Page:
February 26, 2024 | Rome, Italy

The trouble with “B”

By |2018-03-21T19:47:58+01:00January 19th, 2016|"That's Queer"|
Coming terms with bisexuality can be an estranging process.

#8220;A least you gays have a group,” says my friend Nico, who while never using the label is bisexual. “Where am I supposed to go to find other people like me? I don’t have any group or identity or place to go.”

Whether spoken by a Spanish weather reporter in the Grand Canaries or a drunken schoolteacher in a Toronto bar, the bisexual lament is familiar to me. It’s repeated almost word for word whether the language is English, Spanish or Italian.

“Twenty years ago, as a young teenager struggling to come to terms with my bisexuality, I sometimes wondered if I was the only bisexual person in the world,” writes Neil Endicott, author of “How to be a Happy Bisexual: A Guide to Self-Acceptance and Wellbeing.”

Entertainment has changed perceptions. Hit shows such as “House of Cards” and “Orange is the New Black” contain portrayals, “deeply flawed” ones, says Endicott, of bisexual people. Yet this is “progress of a sort,” he adds, since an effort is being made to portray “behaviorally bisexual characters, albeit ones who don’t identify as bi.”

But Endicott’s bottom line hasn’t changed: “Western culture is still largely uncomfortable with bisexuality.”

Society increasingly seeks to define and label human behavior by placing everyone into neat little boxes. But mislabeling is rampant when it comes to sexuality. Socially and politically only two main categories exist: Team Hetero and Team Homo, a breakdown that ironically runs counter to biological reality. According to sexual research, most people fall somewhere along a vast continuum between heterosexuality and homosexuality, with almost no one entirely heterosexual or homosexual. Sexuality may actually migrate in one direction or another depending on life situations and circumstances, further complicating the equation.

For example, men in prison may exhibit exclusively homosexual behavior while in jail but revert to exclusively heterosexual conduct upon their release. This strongly suggests that we’re all to various degrees bisexual.

Most bisexuals I’ve known live in the hidden folds of the heterosexual world — unless, that is, they occupy a niche in which bisexuality is seen as cool or trendy (take the late David Bowie in his Ziggy Stardust persona). Openly declaring themselves as bisexual would probably provoke strongly negative social sanctions, especially among their more homophobic mates. As a result, bisexuals are essentially trapped in their own closet. When among gay people, bisexuals often just pose as gay.

Politically speaking, bisexuals are the “B” in the LGBT family, though they’re often regarded as the black sheep. Lesbians, gays and transgenders — the other family letters — sometimes resent or envy bisexuals for their ability to enjoy the benefits and pleasures of both worlds. “Stigma and negative beliefs about bisexuals remain common, even within the LGBT community,” says Endicott.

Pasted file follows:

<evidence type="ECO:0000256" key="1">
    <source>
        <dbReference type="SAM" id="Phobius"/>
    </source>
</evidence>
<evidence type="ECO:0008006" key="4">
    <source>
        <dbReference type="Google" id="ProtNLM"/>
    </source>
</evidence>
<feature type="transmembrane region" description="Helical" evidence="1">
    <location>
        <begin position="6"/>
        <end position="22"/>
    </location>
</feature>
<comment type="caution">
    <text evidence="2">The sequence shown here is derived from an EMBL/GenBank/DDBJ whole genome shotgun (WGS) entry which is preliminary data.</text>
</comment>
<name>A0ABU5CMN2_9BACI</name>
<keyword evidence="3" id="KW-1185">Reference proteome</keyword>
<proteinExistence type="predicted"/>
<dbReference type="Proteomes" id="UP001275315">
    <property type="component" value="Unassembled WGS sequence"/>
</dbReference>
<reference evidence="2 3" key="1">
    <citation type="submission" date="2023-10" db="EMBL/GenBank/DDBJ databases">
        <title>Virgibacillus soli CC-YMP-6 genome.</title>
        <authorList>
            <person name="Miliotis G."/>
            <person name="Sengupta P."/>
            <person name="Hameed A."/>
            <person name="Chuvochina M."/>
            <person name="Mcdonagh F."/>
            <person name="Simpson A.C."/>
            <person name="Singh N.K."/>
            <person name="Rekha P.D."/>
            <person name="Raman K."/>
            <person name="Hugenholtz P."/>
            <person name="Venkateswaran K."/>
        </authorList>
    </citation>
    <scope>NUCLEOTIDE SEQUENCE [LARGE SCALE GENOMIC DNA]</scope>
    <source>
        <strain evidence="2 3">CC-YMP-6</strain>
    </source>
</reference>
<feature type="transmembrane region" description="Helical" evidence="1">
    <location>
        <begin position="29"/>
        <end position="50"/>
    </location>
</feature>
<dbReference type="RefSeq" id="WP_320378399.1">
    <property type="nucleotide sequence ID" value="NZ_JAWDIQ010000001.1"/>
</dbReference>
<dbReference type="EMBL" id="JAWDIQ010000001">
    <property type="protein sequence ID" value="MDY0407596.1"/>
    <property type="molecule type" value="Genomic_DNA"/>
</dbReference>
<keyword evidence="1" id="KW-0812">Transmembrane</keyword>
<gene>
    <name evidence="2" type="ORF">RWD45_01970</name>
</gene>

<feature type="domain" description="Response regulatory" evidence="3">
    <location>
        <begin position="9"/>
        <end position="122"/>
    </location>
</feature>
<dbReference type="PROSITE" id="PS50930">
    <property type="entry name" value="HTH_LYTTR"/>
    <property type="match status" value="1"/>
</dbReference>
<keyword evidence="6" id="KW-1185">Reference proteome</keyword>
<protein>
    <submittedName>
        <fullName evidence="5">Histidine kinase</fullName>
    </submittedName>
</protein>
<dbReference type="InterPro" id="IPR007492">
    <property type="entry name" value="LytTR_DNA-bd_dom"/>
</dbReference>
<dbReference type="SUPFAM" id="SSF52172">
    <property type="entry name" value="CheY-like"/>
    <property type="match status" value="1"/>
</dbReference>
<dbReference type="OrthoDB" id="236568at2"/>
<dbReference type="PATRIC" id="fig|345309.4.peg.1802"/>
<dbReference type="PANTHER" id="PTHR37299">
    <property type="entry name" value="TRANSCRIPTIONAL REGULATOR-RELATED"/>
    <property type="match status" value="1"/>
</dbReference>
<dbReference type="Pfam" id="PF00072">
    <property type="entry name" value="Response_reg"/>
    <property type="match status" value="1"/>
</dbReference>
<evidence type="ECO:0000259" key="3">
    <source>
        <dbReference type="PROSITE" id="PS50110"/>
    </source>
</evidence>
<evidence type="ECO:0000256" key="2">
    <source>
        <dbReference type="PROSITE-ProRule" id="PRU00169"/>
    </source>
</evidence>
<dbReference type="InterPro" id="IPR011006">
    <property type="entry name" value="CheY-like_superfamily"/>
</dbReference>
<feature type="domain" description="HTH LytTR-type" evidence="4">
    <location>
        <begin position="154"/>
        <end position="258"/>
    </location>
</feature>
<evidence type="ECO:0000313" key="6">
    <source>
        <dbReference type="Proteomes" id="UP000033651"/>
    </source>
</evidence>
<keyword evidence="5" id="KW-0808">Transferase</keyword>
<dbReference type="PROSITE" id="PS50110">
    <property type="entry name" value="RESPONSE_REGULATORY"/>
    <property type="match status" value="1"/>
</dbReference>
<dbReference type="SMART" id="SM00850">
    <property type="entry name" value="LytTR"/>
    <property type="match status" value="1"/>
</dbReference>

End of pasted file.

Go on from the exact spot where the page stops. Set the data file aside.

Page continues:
During my club years in Toronto, I was often warned away from bisexuals. I’m certainly not the only gay guy to have met and fallen in love with a bisexual only to discover he was engaged to a women and I was his dirty little secret.

The same is true for lesbians, who face the possibility of a bisexual partner suddenly deciding to invest in a less problematic and more socially affirmed husband-wife relationship, a not uncommon move among bisexual women.

Many gay people often declare themselves as bisexual for a limited period — a kind of intermediate step — before being able to fully accept they are gay. Some are accused of being in denial or resented for their insincerity. In Italy, if all “good” husbands (married with children) stayed home, gay discos, clubs and saunas would be half empty.

Endicott cites a poll that suggests 49 percent of British 18-24 year olds are sexually attracted to both men and women. A similar poll in the United States found 31 percent of Americans under age 30 were also bisexual in their attractions.

Over the years, I’ve met many people who, like my friend Nico, are neither heterosexual nor homosexual but in my view truly and honestly bisexual in their attitudes, desires and behavior.

At this critical juncture in the advancement of human rights, it’s essential that LGBT people show solidarity and stand up and identify their sexuality. That said, I still hope for and envisage a time when we’re not denied basic human and social rights because of who we love and how we express that love. I imagine a future in which labels and boxes — hetero, homo or bi — are no longer relevant. When that time comes, individual sexual profiles will be no more remarkable than whether you take your coffee with or without sugar.

Nico and I are in the steam room at the gym. No one else is around. We lay down and he rests his head on my leg. “It’s horrible thing to be the way I am,” Nico says.

I reach down and rub his head.

“Think of the bright side,” I tell him. “You love your girlfriend, right, but you can still enjoy this.”

Nico looks up and smiles

About the Author:

Mark Campbell wrote the “That’s Queer” column for neearlu a decade, ending in 2020.